I’ve written here about the process of product management, where I emphasized on understanding the user’s problem. Recently I was made aware of something deeper and helpful. Yes, understanding the pain points are important but when we start solutioning, we should consider the scope of the product that is larger than the pain point.
Scope = pain point + value = end-to-end value.
Know the pain point, but don’t focus on that alone. Pain point can be the spark that starts your thought process but it should not be the only thing you solve for. You, as a product builder/visionary, needs to think beyond your customer base and think of the future customers; think beyond the pain point and think of the end-to-end value. When your current customer tells you about the pain point, they might be just talking about part of the whole value, it’s your job to figure out the rest. Because your next new customer will not see the full value if you only solved for that one pain.
And sometimes this can open up a new market for the product. Example, Instead of thinking of Uber for Drunk people, think about Uber for Party Goers.
Nothing takes the fizz out of feature like not shipping on time. The more the delay the more frustrating it gets for everyone – the team, the stakeholders and the customers. That doesn’t mean, you deliver something haphazard just because you are nearing the deadline. The ideal is deliver what you promised and on time. So how do you go about ensuring that you deliver on time, or at the very least not frustrate the customers.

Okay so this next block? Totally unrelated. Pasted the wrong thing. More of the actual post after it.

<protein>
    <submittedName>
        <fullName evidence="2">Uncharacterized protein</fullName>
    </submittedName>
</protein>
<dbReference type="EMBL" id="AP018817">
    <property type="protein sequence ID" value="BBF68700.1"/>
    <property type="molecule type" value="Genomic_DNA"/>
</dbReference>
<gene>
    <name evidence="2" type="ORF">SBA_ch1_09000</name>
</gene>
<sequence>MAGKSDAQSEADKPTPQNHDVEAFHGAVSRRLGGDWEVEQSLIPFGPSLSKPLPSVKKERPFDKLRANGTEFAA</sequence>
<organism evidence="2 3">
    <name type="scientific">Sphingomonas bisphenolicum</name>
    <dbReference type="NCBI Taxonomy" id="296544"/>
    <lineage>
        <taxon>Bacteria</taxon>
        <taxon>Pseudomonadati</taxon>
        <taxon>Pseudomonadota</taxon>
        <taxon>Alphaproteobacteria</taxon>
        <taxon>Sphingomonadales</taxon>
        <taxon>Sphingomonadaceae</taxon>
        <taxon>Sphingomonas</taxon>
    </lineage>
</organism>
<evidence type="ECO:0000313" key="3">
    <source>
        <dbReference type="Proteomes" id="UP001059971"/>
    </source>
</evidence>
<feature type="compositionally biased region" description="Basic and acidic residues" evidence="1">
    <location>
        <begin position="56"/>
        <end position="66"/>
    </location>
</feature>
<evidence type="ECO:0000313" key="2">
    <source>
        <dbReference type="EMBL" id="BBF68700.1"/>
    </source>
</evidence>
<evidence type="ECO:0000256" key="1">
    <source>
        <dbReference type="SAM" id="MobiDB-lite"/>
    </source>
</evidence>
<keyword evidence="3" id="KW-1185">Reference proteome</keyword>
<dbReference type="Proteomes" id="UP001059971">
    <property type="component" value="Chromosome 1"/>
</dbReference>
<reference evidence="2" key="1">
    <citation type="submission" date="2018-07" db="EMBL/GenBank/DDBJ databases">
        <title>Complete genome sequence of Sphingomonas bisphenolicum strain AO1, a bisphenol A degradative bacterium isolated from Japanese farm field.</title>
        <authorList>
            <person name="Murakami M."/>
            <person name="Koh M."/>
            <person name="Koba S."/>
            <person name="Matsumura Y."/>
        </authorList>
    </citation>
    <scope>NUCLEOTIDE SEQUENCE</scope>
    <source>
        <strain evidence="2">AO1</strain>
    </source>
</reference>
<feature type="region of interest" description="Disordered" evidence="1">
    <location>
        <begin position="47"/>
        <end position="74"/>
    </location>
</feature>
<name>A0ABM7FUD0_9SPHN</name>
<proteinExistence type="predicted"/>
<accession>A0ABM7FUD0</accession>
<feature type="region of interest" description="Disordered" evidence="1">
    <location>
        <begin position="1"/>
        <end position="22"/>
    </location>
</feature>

Break down the feature into smaller chunks or user stories or work items.
Put ETAs for each of the above items and call out owners.
Check periodically – daily stand-ups are very helpful. Keep track of ETAs and check in the mid point and 75% point. Say its a 5 day work item, then check at 2 day and 4-day mark with the owner if the item is going per schedule
Following the above steps, usually you get an idea of slippages. Once you spot a slippage, see if any remediation steps can be taken. If nothing can be done to stop the slippage and you are sure you are going to overshoot the ETA, first and foremost, inform the stakeholders. They might even find a way to put more resource on the problem and help you if it is a business critical feature. As for the customers keep them posted through forum posts or emails (if the count is small), better still you can put out the mocks to instill confidence that the feature is being worked on and call out the new ETA. Better still, you can call out the chunks that you will not be delivering in v1 on the time of earlier ETA, but you are still open to release as a private beta to your customers on demand. You can read more about this order words < mocks < Beta < product here.